Time Warner Cable (NYSE: TWC) is seeing net growth in total video, high-speed data and voice subscribers in the fourth quarter, CFO Irene Esteves said Thursday.
"We're a few weeks into the quarter, and we're a little bit ahead of where we were last year," Esteves said at the Morgan Stanley Technology, Media & Telecoms Conference in Barcelona, Spain. Esteves noted that during the fourth quarter of last year, the MSO saw the most growth in December.
"It's very early in the quarter, and we're talking about a very small number of net subscribers on a very large base," she added.
Time Warner Cable lost 140,000 basic video subscribers during the third quarter, while gaining 85,000 high-speed Internet customers. Its voice subscriber count was flat.
Esteves covered several other topics at the Morgan Stanley conference, from the impact that Time Warner Cable may feel from AT&T's (NYSE: T) U-verse TV expansion plans to feedback on its low-cost TV Essentials package. Here are some highlights:
- Time Warner Cable expects that AT&T will increase its U-verse TV footprint by 10 percent over the next five years, following its recent announcement that it would spend $14 billion on infrastructure upgrades for its wireline and wireless networks. The telco may increase the its penetration rate in Time Warner Cable markets from 25 percent to 27 percent or 28 percent, she added.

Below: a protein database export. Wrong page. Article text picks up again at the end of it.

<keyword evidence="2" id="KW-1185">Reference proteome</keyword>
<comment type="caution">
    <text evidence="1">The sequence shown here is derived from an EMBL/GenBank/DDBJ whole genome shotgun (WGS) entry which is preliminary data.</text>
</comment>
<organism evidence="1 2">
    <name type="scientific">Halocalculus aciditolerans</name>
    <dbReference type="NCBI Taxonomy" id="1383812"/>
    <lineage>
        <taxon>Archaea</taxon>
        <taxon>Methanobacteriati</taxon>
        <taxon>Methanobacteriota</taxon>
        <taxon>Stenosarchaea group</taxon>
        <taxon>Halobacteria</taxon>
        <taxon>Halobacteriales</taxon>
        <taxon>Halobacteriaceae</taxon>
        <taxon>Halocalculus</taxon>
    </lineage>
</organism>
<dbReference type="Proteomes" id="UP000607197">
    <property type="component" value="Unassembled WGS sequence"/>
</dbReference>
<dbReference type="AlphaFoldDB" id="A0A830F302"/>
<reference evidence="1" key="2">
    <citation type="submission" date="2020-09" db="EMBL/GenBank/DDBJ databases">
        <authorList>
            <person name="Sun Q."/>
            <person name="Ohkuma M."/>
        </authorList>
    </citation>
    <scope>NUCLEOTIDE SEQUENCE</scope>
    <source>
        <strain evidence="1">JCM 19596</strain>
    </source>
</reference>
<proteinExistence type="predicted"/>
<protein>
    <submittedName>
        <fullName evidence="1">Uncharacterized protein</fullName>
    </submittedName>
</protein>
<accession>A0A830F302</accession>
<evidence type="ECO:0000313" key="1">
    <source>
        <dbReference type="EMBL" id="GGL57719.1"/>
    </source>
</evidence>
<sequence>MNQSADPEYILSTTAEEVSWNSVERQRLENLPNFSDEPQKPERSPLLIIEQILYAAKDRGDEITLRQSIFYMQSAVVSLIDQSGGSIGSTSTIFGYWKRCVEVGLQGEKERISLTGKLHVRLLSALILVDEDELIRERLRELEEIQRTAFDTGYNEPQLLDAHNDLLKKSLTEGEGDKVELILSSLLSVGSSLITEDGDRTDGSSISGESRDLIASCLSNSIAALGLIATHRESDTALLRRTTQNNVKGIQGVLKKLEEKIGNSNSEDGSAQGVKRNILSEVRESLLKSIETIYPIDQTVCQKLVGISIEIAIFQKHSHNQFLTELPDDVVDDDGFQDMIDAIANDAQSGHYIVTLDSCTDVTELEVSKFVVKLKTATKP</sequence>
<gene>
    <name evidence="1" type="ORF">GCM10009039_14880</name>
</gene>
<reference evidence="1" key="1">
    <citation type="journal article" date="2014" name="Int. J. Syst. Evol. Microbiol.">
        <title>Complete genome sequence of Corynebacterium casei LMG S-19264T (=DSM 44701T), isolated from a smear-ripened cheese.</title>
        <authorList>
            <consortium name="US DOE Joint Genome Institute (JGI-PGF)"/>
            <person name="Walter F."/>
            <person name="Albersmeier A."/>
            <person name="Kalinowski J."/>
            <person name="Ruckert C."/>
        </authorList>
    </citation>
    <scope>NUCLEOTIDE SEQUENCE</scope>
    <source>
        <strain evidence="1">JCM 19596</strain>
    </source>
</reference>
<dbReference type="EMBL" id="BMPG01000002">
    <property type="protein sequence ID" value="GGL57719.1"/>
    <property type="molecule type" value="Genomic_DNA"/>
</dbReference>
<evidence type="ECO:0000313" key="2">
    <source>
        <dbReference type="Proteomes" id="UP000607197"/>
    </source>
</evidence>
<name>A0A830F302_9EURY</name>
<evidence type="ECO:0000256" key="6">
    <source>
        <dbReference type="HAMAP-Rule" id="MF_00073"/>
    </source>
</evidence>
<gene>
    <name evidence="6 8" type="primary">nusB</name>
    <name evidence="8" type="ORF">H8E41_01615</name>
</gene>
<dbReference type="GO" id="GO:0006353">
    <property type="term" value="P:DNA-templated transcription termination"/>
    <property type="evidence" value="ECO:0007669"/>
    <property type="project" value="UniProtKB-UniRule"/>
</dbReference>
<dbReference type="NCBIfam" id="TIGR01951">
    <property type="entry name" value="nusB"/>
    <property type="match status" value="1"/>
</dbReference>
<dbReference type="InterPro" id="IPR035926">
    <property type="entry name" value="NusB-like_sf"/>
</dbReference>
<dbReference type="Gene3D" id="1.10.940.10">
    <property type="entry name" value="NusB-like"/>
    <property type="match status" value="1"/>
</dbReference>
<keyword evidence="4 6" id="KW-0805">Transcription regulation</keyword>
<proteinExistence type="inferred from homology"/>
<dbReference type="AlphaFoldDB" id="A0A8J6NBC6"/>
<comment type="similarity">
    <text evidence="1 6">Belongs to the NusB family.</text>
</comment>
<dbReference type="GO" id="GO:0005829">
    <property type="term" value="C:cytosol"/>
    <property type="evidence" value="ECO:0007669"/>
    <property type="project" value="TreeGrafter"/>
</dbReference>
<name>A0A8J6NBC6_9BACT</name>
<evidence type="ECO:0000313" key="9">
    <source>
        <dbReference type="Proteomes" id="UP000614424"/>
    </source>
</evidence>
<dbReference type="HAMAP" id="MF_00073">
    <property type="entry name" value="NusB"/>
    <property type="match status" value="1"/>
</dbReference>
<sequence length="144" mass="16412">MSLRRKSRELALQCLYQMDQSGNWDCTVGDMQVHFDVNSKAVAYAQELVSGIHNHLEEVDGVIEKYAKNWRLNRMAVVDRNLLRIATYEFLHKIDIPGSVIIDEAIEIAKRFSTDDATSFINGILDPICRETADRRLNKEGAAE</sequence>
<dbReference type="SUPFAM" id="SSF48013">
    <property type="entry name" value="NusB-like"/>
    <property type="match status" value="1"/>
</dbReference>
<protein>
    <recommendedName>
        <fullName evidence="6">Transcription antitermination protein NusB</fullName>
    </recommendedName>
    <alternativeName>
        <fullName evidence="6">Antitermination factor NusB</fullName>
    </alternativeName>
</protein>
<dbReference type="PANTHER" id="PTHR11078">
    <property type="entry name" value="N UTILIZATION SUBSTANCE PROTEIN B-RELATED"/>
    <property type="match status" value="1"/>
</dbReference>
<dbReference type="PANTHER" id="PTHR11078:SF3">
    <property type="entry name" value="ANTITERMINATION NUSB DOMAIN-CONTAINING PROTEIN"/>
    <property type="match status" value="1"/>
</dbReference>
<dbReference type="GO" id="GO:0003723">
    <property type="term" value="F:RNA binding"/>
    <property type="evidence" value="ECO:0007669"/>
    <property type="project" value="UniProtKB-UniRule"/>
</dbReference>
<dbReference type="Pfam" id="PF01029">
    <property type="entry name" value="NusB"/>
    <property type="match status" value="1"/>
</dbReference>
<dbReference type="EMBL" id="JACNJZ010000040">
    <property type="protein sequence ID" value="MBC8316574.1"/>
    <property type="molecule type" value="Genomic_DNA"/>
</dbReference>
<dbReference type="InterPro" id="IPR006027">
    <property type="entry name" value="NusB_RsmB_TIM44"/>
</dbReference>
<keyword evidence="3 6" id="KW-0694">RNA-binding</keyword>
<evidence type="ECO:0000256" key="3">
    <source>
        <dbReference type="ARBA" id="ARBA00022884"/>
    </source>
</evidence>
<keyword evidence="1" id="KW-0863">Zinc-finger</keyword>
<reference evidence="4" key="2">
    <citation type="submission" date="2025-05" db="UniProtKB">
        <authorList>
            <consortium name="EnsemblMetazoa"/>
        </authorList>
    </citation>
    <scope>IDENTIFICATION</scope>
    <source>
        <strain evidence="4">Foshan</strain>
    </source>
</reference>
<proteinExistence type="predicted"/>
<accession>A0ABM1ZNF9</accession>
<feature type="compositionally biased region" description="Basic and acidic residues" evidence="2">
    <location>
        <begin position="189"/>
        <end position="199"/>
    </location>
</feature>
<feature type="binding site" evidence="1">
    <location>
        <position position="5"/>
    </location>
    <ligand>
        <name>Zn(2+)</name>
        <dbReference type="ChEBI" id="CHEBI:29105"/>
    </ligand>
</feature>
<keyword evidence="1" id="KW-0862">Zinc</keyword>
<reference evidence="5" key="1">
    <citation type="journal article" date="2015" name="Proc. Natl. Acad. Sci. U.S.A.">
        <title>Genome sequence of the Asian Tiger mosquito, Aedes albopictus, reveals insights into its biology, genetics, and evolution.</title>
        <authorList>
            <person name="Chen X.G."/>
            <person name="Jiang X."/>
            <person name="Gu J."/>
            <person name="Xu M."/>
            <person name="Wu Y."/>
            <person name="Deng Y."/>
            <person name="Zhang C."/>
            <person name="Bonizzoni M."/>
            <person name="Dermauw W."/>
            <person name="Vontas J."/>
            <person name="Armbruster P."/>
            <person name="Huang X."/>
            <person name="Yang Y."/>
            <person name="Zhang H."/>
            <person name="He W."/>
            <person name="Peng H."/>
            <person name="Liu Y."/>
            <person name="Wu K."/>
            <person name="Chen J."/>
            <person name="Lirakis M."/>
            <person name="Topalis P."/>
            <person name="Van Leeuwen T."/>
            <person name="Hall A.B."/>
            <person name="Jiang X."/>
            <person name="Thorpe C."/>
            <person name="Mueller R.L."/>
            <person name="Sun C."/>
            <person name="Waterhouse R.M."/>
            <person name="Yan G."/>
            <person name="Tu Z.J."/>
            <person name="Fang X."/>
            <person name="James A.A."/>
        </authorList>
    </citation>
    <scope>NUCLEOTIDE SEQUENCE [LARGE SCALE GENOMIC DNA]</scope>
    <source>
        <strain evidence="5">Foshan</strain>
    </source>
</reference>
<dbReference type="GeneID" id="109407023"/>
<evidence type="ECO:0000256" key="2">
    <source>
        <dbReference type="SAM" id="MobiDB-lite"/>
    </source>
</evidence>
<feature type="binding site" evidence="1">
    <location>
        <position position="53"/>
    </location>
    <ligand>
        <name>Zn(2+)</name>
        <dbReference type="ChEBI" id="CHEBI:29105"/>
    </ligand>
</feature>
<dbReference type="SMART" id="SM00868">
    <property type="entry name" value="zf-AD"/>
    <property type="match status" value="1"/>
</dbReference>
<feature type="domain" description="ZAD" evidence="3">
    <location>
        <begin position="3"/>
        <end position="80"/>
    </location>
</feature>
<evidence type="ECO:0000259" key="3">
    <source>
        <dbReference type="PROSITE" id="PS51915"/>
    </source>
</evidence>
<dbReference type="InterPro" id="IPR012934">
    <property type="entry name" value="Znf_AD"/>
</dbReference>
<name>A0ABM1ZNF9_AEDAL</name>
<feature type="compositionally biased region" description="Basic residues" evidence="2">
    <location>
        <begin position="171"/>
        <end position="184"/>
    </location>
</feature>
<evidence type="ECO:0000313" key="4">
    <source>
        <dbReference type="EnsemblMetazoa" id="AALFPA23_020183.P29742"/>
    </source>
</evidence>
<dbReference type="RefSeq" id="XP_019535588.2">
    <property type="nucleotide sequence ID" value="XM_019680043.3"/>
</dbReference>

- The $30 to $40 monthly TV Essentials programming packages that Time Warner Cable has been selling in a few markets have been a "moderate success," Esteves said. "The great success it has been is getting customers to call us. But once they do, and find out what more that can get for just a bit more money, we tend to move them up the value chain," she added.
- Esteves called Google's (Nasdaq: GOOG) 1-Gig network in Kansas City "an interesting experiment," and said it would be difficult for the Internet giant to profit from expanding its network to other markets. "We don't think Google has found a magic bullet to make that any cheaper to build out," Esteves added, noting that Verizon spent $30 billion to offer FiOS in a limited number of markets.
- In the last year, Time Warner Cable has fought cable networks such as MSG and local broadcast stations demanding increased fees. The MSO may be forced to drop networks to keep programming costs in check, Esteves suggested. "We've gone dark before, and we'll continue to do that if we think the prices are completely unreasonable," she added.
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